Sunday, November 18, 2012


The Gasometer

Before a half-full room of shoegaze fans wrapped up against the unseasonal cold, Tonto amble on, set up and silence the gentle chatter. Playing over evocative projections that veer from sketching patterns and monochromatic kaleidoscopic collisions (courtesy of artist Josh T), the sextet feed off each other beautifully. Their lineup consists of saxophone, violin, viola, guitar, drums and keyboards and occasional wordless vocal contributions from violinist Rowena Wise, so the potential for atmospherics is great. However, still only several months into their existence, there is clearly some nervousness, and at present the band seem to be waiting for a charisma injection, or at least a live scoring project. Though the organic sounds themselves are well played and varied, songs often rely on the same repeated notes and melodies, resulting in shallowness. Still, for an early show, great potential is hinted at.
Sleep Decade have devolved into a wonderfully atmospheric prospect from the more conventional song-oriented fare they played last year. Casey Hartnett proves to be a stronger frontman than ever and the band subtler and smarter with the twists and turns their vaguely post-rock rambles take. Soon to be launching their debut album Into Spinning Lights, the tracks Bicycle and closing opus Mexico stand out as impressive examples of their muscular brand of dream pop.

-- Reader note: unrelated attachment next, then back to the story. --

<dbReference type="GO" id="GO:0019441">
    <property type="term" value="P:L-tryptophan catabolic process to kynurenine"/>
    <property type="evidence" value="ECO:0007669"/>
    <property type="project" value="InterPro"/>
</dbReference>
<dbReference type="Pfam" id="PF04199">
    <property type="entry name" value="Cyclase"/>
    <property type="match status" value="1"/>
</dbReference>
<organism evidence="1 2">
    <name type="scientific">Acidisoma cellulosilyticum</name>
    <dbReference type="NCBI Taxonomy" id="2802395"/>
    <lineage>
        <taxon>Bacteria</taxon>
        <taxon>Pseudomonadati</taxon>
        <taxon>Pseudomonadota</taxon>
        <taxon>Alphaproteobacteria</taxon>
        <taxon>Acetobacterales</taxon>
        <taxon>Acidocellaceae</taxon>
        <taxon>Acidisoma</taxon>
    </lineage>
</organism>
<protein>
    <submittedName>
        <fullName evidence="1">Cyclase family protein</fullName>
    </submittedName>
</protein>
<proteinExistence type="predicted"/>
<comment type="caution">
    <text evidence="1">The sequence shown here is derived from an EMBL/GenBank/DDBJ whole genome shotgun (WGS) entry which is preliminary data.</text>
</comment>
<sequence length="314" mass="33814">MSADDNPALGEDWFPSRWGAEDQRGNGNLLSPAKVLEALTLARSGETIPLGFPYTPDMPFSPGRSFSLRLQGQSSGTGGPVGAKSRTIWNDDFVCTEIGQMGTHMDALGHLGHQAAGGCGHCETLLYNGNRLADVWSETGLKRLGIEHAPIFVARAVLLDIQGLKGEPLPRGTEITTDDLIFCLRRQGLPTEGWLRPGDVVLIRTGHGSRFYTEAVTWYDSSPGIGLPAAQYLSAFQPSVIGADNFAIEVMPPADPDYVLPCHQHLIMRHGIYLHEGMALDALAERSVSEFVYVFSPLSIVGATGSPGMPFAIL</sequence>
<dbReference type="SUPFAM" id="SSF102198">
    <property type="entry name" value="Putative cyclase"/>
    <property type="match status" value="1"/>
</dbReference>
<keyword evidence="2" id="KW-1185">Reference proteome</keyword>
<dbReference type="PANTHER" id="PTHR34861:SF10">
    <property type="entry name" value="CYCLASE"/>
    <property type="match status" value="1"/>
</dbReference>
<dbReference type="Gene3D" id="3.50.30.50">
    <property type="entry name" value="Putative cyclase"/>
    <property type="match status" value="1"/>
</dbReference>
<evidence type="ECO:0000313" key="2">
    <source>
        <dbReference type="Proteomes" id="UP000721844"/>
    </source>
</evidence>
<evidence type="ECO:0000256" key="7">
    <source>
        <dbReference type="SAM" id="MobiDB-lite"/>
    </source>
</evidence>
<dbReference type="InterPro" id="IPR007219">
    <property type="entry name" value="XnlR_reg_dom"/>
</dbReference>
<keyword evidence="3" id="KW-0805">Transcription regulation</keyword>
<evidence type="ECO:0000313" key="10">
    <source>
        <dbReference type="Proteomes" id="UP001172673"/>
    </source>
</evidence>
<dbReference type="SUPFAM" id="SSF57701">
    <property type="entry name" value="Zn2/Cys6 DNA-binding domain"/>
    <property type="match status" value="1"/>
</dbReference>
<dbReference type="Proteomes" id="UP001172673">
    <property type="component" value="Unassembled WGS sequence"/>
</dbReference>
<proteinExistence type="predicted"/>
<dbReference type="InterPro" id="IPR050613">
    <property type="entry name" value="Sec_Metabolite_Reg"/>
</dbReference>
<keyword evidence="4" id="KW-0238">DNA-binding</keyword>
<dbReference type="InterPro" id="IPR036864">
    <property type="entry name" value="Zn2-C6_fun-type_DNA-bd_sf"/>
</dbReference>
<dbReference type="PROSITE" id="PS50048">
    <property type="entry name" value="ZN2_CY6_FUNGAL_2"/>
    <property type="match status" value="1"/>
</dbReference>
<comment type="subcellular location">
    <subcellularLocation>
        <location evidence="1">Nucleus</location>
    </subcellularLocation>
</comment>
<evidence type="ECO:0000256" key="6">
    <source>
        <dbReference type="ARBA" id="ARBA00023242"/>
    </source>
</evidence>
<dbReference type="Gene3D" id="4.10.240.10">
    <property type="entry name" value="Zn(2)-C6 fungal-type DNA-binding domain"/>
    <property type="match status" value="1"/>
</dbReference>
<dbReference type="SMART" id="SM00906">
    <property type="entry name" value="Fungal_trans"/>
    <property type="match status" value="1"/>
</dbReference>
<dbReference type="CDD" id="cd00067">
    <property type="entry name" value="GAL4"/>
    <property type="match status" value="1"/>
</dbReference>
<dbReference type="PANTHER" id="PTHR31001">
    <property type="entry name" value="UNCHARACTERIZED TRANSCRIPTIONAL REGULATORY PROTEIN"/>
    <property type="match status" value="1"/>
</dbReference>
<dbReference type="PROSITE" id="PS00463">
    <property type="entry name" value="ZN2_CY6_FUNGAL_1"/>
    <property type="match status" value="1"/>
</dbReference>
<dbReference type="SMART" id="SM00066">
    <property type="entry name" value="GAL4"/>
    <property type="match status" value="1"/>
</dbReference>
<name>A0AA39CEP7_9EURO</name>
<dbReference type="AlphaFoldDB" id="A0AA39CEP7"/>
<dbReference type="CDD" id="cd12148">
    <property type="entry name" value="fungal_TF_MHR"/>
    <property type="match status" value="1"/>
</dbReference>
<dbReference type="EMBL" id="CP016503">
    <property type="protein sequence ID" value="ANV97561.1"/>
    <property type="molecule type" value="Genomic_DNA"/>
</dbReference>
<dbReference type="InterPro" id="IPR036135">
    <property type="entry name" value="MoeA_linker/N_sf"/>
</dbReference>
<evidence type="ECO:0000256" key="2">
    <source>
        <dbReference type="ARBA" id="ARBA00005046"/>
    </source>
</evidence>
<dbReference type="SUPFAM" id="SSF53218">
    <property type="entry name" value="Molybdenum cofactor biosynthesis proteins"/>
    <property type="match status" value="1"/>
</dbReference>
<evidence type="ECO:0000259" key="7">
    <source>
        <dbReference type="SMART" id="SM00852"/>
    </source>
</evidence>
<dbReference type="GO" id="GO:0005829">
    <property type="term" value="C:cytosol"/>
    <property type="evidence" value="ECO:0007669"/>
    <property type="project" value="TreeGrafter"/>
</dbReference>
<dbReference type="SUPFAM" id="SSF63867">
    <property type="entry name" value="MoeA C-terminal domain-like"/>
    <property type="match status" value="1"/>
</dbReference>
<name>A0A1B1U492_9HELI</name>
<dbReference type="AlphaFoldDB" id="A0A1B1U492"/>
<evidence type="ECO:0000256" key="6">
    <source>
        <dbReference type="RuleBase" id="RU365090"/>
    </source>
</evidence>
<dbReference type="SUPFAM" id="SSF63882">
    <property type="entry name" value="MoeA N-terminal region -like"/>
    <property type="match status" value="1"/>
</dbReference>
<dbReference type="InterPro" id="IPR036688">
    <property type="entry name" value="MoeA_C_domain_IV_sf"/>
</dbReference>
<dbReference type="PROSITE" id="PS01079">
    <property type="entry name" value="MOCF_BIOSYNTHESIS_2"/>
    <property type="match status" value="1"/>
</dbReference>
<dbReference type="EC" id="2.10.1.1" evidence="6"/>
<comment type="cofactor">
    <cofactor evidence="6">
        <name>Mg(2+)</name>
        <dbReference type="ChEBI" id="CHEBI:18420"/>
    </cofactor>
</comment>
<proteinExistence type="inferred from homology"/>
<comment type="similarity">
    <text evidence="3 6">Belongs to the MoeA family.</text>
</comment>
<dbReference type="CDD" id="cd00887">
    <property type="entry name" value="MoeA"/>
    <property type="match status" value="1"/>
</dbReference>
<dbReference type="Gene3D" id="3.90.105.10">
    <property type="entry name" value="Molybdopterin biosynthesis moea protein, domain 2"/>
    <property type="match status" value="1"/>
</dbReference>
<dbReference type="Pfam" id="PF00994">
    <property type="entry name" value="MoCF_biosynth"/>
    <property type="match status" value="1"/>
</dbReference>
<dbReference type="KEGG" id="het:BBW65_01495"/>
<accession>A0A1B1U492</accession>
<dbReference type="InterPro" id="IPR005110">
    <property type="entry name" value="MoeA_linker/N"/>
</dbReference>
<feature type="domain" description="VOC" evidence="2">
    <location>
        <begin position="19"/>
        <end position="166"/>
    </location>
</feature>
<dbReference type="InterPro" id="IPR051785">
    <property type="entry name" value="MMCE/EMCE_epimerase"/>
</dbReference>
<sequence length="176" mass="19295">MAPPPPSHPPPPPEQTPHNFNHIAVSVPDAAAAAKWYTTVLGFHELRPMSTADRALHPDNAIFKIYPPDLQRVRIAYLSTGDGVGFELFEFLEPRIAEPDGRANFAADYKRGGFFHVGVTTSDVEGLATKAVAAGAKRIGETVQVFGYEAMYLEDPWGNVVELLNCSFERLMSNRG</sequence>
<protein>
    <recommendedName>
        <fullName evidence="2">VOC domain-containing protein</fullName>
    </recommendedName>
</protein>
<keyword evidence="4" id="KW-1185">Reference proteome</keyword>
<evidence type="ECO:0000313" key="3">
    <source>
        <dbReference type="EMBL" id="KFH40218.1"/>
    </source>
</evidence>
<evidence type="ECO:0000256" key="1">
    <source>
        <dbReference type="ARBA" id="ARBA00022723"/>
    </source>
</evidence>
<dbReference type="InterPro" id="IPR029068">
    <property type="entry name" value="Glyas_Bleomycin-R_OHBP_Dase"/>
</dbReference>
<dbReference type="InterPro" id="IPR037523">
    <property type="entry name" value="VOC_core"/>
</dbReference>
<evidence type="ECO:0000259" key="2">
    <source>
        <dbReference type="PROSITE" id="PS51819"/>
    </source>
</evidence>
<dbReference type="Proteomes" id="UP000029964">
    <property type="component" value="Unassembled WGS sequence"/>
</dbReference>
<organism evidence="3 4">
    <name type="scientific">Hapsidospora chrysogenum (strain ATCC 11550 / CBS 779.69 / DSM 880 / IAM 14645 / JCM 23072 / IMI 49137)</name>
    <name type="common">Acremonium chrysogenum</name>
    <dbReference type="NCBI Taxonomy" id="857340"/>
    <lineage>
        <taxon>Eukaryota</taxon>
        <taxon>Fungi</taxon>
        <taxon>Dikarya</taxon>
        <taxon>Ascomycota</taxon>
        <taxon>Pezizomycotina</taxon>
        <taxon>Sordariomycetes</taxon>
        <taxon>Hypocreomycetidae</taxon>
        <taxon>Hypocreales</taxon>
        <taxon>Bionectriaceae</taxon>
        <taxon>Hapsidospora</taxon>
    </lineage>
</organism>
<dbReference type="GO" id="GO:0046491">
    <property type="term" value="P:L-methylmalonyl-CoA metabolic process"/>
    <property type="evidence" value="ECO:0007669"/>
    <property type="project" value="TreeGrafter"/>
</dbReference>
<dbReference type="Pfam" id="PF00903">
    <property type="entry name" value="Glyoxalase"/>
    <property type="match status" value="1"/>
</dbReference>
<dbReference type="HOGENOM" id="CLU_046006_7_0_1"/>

Though energy levels have been low both on stage and in the crowd (music of this nature rarely results in external exuberance), Lowtide take that lethargy (somewhat alleviated by the setting up of a tepee on the balcony above the stage from which excited occupants sporadically scamper) and transport us to a brighter, better place. Anchored by the drums of Anton Jakovljevic, the effulgent guitar work of Gabe Lewis is as stunning as ever. Few moments in music history involving one man, one guitar, three amplifiers and a dozen effects pedals can have sounded as good as this. The dual bass and vocals of Giles Simon and Lucy Buckeridge swoop and soar and together, setting faces into expressions of serene elevation. The holy trinity of Lowtide recordings (No Horizon – recorded when they were still known as Three Month Sunset, and last year’s Underneath Tonight / Memory No. 7 single) get the loudest receptions, though highlights from their forthcoming album sound equally as exciting. It can’t come soon enough. Not just a great shoegaze band, as international blogs increasingly note, but a truly great band.

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